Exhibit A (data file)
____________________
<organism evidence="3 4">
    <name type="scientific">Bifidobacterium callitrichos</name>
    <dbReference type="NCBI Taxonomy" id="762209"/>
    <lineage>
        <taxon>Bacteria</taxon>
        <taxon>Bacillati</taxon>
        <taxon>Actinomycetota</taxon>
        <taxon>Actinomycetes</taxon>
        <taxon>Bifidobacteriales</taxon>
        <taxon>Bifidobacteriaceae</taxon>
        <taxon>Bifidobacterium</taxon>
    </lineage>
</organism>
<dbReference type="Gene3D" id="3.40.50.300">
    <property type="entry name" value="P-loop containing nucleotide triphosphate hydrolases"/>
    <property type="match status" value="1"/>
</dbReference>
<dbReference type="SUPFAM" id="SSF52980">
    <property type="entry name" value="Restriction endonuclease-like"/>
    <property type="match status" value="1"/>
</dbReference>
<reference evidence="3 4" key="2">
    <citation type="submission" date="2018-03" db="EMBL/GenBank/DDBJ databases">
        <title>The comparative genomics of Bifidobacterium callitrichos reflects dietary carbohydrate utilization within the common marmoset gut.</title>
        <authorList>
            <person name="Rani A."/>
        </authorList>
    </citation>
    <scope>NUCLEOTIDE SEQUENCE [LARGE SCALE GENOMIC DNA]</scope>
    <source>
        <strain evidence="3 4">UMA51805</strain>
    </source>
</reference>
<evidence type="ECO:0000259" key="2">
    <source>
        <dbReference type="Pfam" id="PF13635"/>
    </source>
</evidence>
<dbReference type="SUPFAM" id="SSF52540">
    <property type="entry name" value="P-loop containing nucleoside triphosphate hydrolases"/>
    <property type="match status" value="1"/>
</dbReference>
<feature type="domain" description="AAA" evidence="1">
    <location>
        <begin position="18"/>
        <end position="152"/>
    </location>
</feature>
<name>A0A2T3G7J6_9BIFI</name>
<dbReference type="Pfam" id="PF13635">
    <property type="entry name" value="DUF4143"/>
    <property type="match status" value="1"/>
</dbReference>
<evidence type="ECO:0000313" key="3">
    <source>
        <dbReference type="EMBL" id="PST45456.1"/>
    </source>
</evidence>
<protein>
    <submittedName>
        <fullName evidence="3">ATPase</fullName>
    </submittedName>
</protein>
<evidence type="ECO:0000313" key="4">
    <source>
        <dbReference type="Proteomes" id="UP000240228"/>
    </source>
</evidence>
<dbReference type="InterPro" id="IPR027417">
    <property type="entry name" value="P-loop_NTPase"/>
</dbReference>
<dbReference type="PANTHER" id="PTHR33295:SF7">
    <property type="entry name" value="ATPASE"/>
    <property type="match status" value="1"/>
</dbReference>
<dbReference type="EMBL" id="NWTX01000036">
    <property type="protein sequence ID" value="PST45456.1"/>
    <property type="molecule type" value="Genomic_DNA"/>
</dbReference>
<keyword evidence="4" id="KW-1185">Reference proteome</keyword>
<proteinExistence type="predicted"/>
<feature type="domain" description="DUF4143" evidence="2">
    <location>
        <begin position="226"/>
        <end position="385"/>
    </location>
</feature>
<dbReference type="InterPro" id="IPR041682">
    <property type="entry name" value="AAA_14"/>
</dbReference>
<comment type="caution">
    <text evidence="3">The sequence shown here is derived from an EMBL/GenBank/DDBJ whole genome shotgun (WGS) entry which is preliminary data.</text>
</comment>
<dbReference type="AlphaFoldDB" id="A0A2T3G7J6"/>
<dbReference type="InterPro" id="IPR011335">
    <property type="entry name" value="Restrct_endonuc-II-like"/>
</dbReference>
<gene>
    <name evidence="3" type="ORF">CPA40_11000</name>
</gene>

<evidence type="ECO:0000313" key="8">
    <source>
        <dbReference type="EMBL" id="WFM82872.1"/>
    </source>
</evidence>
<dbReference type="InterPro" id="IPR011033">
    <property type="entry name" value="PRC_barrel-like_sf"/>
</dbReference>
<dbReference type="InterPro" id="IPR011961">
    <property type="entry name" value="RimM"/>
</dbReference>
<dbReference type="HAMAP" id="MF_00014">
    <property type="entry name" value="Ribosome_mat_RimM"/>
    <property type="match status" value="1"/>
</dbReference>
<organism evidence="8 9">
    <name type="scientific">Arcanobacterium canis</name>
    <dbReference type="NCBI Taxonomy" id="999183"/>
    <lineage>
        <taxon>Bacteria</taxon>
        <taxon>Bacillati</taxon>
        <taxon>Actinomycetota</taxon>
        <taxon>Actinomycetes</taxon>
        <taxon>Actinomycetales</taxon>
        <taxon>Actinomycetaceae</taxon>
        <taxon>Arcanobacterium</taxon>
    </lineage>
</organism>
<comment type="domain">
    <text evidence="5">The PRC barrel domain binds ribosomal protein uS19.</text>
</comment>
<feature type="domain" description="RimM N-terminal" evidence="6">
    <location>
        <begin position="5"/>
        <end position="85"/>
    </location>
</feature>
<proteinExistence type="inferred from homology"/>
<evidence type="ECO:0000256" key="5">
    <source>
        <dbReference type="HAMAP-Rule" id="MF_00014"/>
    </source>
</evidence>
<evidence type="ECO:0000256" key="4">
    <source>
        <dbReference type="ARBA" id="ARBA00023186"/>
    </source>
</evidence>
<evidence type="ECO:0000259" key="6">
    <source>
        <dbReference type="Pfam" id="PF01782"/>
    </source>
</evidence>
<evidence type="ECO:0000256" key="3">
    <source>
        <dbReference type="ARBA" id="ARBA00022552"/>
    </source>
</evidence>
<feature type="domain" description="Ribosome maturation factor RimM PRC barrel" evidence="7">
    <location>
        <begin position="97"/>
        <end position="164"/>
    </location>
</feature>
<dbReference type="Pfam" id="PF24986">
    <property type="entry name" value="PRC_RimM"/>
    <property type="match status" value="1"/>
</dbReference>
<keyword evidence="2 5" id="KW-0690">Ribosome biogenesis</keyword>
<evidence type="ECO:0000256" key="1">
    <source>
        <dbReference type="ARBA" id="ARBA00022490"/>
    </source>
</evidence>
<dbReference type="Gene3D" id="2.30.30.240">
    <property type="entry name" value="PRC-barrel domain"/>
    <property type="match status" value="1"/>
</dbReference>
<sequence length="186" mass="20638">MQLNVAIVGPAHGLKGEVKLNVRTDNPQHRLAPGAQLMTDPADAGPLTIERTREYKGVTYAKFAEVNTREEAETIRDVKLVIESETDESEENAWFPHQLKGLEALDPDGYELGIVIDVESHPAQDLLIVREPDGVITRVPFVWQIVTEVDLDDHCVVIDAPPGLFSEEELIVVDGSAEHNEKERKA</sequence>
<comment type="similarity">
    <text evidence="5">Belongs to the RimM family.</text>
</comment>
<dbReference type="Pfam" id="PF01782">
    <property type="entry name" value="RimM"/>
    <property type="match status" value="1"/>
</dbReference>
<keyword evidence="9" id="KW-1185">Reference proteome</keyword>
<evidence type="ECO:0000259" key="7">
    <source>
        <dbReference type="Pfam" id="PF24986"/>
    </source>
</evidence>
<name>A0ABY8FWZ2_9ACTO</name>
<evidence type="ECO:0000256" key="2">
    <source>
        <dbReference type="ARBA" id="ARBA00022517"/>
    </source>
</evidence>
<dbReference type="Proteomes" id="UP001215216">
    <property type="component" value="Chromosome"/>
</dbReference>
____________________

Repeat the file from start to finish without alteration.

<organism evidence="3 4">
    <name type="scientific">Bifidobacterium callitrichos</name>
    <dbReference type="NCBI Taxonomy" id="762209"/>
    <lineage>
        <taxon>Bacteria</taxon>
        <taxon>Bacillati</taxon>
        <taxon>Actinomycetota</taxon>
        <taxon>Actinomycetes</taxon>
        <taxon>Bifidobacteriales</taxon>
        <taxon>Bifidobacteriaceae</taxon>
        <taxon>Bifidobacterium</taxon>
    </lineage>
</organism>
<dbReference type="Gene3D" id="3.40.50.300">
    <property type="entry name" value="P-loop containing nucleotide triphosphate hydrolases"/>
    <property type="match status" value="1"/>
</dbReference>
<dbReference type="SUPFAM" id="SSF52980">
    <property type="entry name" value="Restriction endonuclease-like"/>
    <property type="match status" value="1"/>
</dbReference>
<reference evidence="3 4" key="2">
    <citation type="submission" date="2018-03" db="EMBL/GenBank/DDBJ databases">
        <title>The comparative genomics of Bifidobacterium callitrichos reflects dietary carbohydrate utilization within the common marmoset gut.</title>
        <authorList>
            <person name="Rani A."/>
        </authorList>
    </citation>
    <scope>NUCLEOTIDE SEQUENCE [LARGE SCALE GENOMIC DNA]</scope>
    <source>
        <strain evidence="3 4">UMA51805</strain>
    </source>
</reference>
<evidence type="ECO:0000259" key="2">
    <source>
        <dbReference type="Pfam" id="PF13635"/>
    </source>
</evidence>
<dbReference type="SUPFAM" id="SSF52540">
    <property type="entry name" value="P-loop containing nucleoside triphosphate hydrolases"/>
    <property type="match status" value="1"/>
</dbReference>
<feature type="domain" description="AAA" evidence="1">
    <location>
        <begin position="18"/>
        <end position="152"/>
    </location>
</feature>
<name>A0A2T3G7J6_9BIFI</name>
<dbReference type="Pfam" id="PF13635">
    <property type="entry name" value="DUF4143"/>
    <property type="match status" value="1"/>
</dbReference>
<evidence type="ECO:0000313" key="3">
    <source>
        <dbReference type="EMBL" id="PST45456.1"/>
    </source>
</evidence>
<protein>
    <submittedName>
        <fullName evidence="3">ATPase</fullName>
    </submittedName>
</protein>
<evidence type="ECO:0000313" key="4">
    <source>
        <dbReference type="Proteomes" id="UP000240228"/>
    </source>
</evidence>
<dbReference type="InterPro" id="IPR027417">
    <property type="entry name" value="P-loop_NTPase"/>
</dbReference>
<dbReference type="PANTHER" id="PTHR33295:SF7">
    <property type="entry name" value="ATPASE"/>
    <property type="match status" value="1"/>
</dbReference>
<dbReference type="EMBL" id="NWTX01000036">
    <property type="protein sequence ID" value="PST45456.1"/>
    <property type="molecule type" value="Genomic_DNA"/>
</dbReference>
<keyword evidence="4" id="KW-1185">Reference proteome</keyword>
<proteinExistence type="predicted"/>
<feature type="domain" description="DUF4143" evidence="2">
    <location>
        <begin position="226"/>
        <end position="385"/>
    </location>
</feature>
<dbReference type="InterPro" id="IPR041682">
    <property type="entry name" value="AAA_14"/>
</dbReference>
<comment type="caution">
    <text evidence="3">The sequence shown here is derived from an EMBL/GenBank/DDBJ whole genome shotgun (WGS) entry which is preliminary data.</text>
</comment>
<dbReference type="AlphaFoldDB" id="A0A2T3G7J6"/>
<dbReference type="InterPro" id="IPR011335">
    <property type="entry name" value="Restrct_endonuc-II-like"/>
</dbReference>
<gene>
    <name evidence="3" type="ORF">CPA40_11000</name>
</gene>

<evidence type="ECO:0000313" key="8">
    <source>
        <dbReference type="EMBL" id="WFM82872.1"/>
    </source>
</evidence>
<dbReference type="InterPro" id="IPR011033">
    <property type="entry name" value="PRC_barrel-like_sf"/>
</dbReference>
<dbReference type="InterPro" id="IPR011961">
    <property type="entry name" value="RimM"/>
</dbReference>
<dbReference type="HAMAP" id="MF_00014">
    <property type="entry name" value="Ribosome_mat_RimM"/>
    <property type="match status" value="1"/>
</dbReference>
<organism evidence="8 9">
    <name type="scientific">Arcanobacterium canis</name>
    <dbReference type="NCBI Taxonomy" id="999183"/>
    <lineage>
        <taxon>Bacteria</taxon>
        <taxon>Bacillati</taxon>
        <taxon>Actinomycetota</taxon>
        <taxon>Actinomycetes</taxon>
        <taxon>Actinomycetales</taxon>
        <taxon>Actinomycetaceae</taxon>
        <taxon>Arcanobacterium</taxon>
    </lineage>
</organism>
<comment type="domain">
    <text evidence="5">The PRC barrel domain binds ribosomal protein uS19.</text>
</comment>
<feature type="domain" description="RimM N-terminal" evidence="6">
    <location>
        <begin position="5"/>
        <end position="85"/>
    </location>
</feature>
<proteinExistence type="inferred from homology"/>
<evidence type="ECO:0000256" key="5">
    <source>
        <dbReference type="HAMAP-Rule" id="MF_00014"/>
    </source>
</evidence>
<evidence type="ECO:0000256" key="4">
    <source>
        <dbReference type="ARBA" id="ARBA00023186"/>
    </source>
</evidence>
<evidence type="ECO:0000259" key="6">
    <source>
        <dbReference type="Pfam" id="PF01782"/>
    </source>
</evidence>
<evidence type="ECO:0000256" key="3">
    <source>
        <dbReference type="ARBA" id="ARBA00022552"/>
    </source>
</evidence>
<feature type="domain" description="Ribosome maturation factor RimM PRC barrel" evidence="7">
    <location>
        <begin position="97"/>
        <end position="164"/>
    </location>
</feature>
<dbReference type="Pfam" id="PF24986">
    <property type="entry name" value="PRC_RimM"/>
    <property type="match status" value="1"/>
</dbReference>
<keyword evidence="2 5" id="KW-0690">Ribosome biogenesis</keyword>
<evidence type="ECO:0000256" key="1">
    <source>
        <dbReference type="ARBA" id="ARBA00022490"/>
    </source>
</evidence>
<dbReference type="Gene3D" id="2.30.30.240">
    <property type="entry name" value="PRC-barrel domain"/>
    <property type="match status" value="1"/>
</dbReference>
<sequence length="186" mass="20638">MQLNVAIVGPAHGLKGEVKLNVRTDNPQHRLAPGAQLMTDPADAGPLTIERTREYKGVTYAKFAEVNTREEAETIRDVKLVIESETDESEENAWFPHQLKGLEALDPDGYELGIVIDVESHPAQDLLIVREPDGVITRVPFVWQIVTEVDLDDHCVVIDAPPGLFSEEELIVVDGSAEHNEKERKA</sequence>
<comment type="similarity">
    <text evidence="5">Belongs to the RimM family.</text>
</comment>
<dbReference type="Pfam" id="PF01782">
    <property type="entry name" value="RimM"/>
    <property type="match status" value="1"/>
</dbReference>
<keyword evidence="9" id="KW-1185">Reference proteome</keyword>
<evidence type="ECO:0000259" key="7">
    <source>
        <dbReference type="Pfam" id="PF24986"/>
    </source>
</evidence>
<name>A0ABY8FWZ2_9ACTO</name>
<evidence type="ECO:0000256" key="2">
    <source>
        <dbReference type="ARBA" id="ARBA00022517"/>
    </source>
</evidence>
<dbReference type="Proteomes" id="UP001215216">
    <property type="component" value="Chromosome"/>
</dbReference>